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Alternative way to add numbers

  1. Sep 28, 2009 #1
    For complex numbers or quaternions, is there another two variable function, that behaves like addition? I mean a function f with
    [tex]
    af(b,c)=f(ab,ac)
    [/tex]
    [tex]
    f(a,b)=f(b,a)
    [/tex]
    [tex]
    f(a,f(b,c))=f(f(a,b),c)
    [/tex]

    And which conditions have to be imposed to make this function uniquely [itex]f(a,b)=a+b[/itex]?
     
  2. jcsd
  3. Sep 28, 2009 #2
    You mean like 2x2 matrices?
     
  4. Sep 28, 2009 #3
    Not sure what you ask.
    a, b and c are complex numbers (first case) or quaternions (second case).
    So in fact these variables are either *special* 2x2 matrices or 4x4 matrices. But I don't see how this matters.
     
  5. Sep 28, 2009 #4
    If you represent them matrices, addition and multiplication is also defined by matrix algebra.
     
  6. Sep 28, 2009 #5
    I'm not sure what you mean. I need an answer for the function f. So [itex]f(a,b)=?[/itex]
    apart from normal addition.
     
  7. Sep 28, 2009 #6
    Let [itex]f:\mathbb{C}\times\mathbb{C}\to \mathbb{R}^{2\times 2},\ \ z=a+ib, w=c +id[/itex],

    [itex]f(z,w) = \begin{pmatrix}a &-b\\ b &a \end{pmatrix}+
    \begin{pmatrix}c &-d\\ d &c \end{pmatrix} =
    \begin{pmatrix}a+c &-(b+d)\\ (b+d) &a+c \end{pmatrix} \Longrightarrow z+w = (a+c) +i(b+d)
    [/itex]

    Similarly, for multiplication

    [itex]g(z,w) = \begin{pmatrix}a &-b\\ b &a \end{pmatrix}
    \begin{pmatrix}c &-d\\ d &c \end{pmatrix} =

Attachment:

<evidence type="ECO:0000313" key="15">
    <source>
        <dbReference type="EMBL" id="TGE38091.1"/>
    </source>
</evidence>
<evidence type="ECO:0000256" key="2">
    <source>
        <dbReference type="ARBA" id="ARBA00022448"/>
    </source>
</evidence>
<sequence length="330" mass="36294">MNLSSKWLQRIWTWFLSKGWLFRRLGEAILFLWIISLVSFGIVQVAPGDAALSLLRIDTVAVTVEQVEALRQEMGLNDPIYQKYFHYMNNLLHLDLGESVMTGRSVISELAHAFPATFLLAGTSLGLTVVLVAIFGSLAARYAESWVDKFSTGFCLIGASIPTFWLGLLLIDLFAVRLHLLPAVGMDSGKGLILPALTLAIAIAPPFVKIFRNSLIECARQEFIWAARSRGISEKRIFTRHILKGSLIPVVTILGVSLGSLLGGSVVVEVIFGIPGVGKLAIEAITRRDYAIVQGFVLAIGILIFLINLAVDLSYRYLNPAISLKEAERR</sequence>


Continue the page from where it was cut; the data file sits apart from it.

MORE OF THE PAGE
\begin{pmatrix}ac-bd &-ad-bc\\ ad+bc &ac-bd \end{pmatrix} \Longrightarrow z\cdot w = (ac-bd) +i(ad+bc)
    [/itex]

    I think I made my point and I am running out of arguments. Can you also be specific about what you are asking for?
     
  8. Sep 28, 2009 #7
    I really don't understand what you read in my question. Feel free to let me know where I missed out a point.

    I try to repeat it more precisely: Find _all_ functions
    [itex]f:\mathbb{C}\times\mathbb{C}\to \mathbb{C}[/itex]
    which for all complex numbers a, b, c satisfy
    [tex]
    af(b,c)=f(ab,ac)
    [/tex]
    [tex]
    f(a,b)=f(b,a)
    [/tex]
    [tex]
    f(a,f(b,c))=f(f(a,b),c)
    [/tex]
    This function should not be trivial addition.
    [tex]
    f(a,b)\neq a+b
    [/tex]
     
  9. Sep 28, 2009 #8
    I guess another means you look for something else than plain addition. And in the last post you ask all the functions. Are you trying to ask something about the underlying algebra? The set you are looking for is the set of all linear, commutative and associative functions.

    Or you want to find an isomorphism for complex numbers other than 2x2 matrices?
     
  10. Sep 28, 2009 #9
    I think that's what I am looking for. Can you give one example?

    And second question: Which additional contraints do I have to add, so the there will be no solution to f apart from the trivial addition example.
     
  11. Sep 28, 2009 #10

    Ben Niehoff

    User Avatar
    Science Advisor
    Gold Member

    You don't want linear functions, but rather homogeneous functions of degree 1. Specifically, symmetric, associative, first-order homogeneous functions. Here's one example:

    [tex]f(a,b) = \sqrt{a^2 + b^2}[/tex]

    and here's another

    [tex]f(a,b) = \frac{ab}{a + b}[/tex]

    These work for a, b real; haven't tried for complex, but I would assume that either they work or they can easily be modified to work. The first is the cartesian distance function. The second is an operation known in electrical engineering as "parallel", often written

    [tex]a \; || \; b[/tex]

    which is used to find the equivalent resistance of several resistors in parallel.

    You can probably come up with more examples. As for what property would restrict f(a,b) to be simply addition, I'm not sure.
     
  12. Sep 29, 2009 #11
    Thanks! I thought about the examples more. The question now is if there are any solutions which are not related by
    [tex]
    h(f(a,b))=h(a)+h(b)
    [/tex]
    for a special function h(x). In particular
    [tex]
    h(x)=x^n
    [/tex]
    seems to work, but this structure is isomorphic to the normal multiplication and addition.
     
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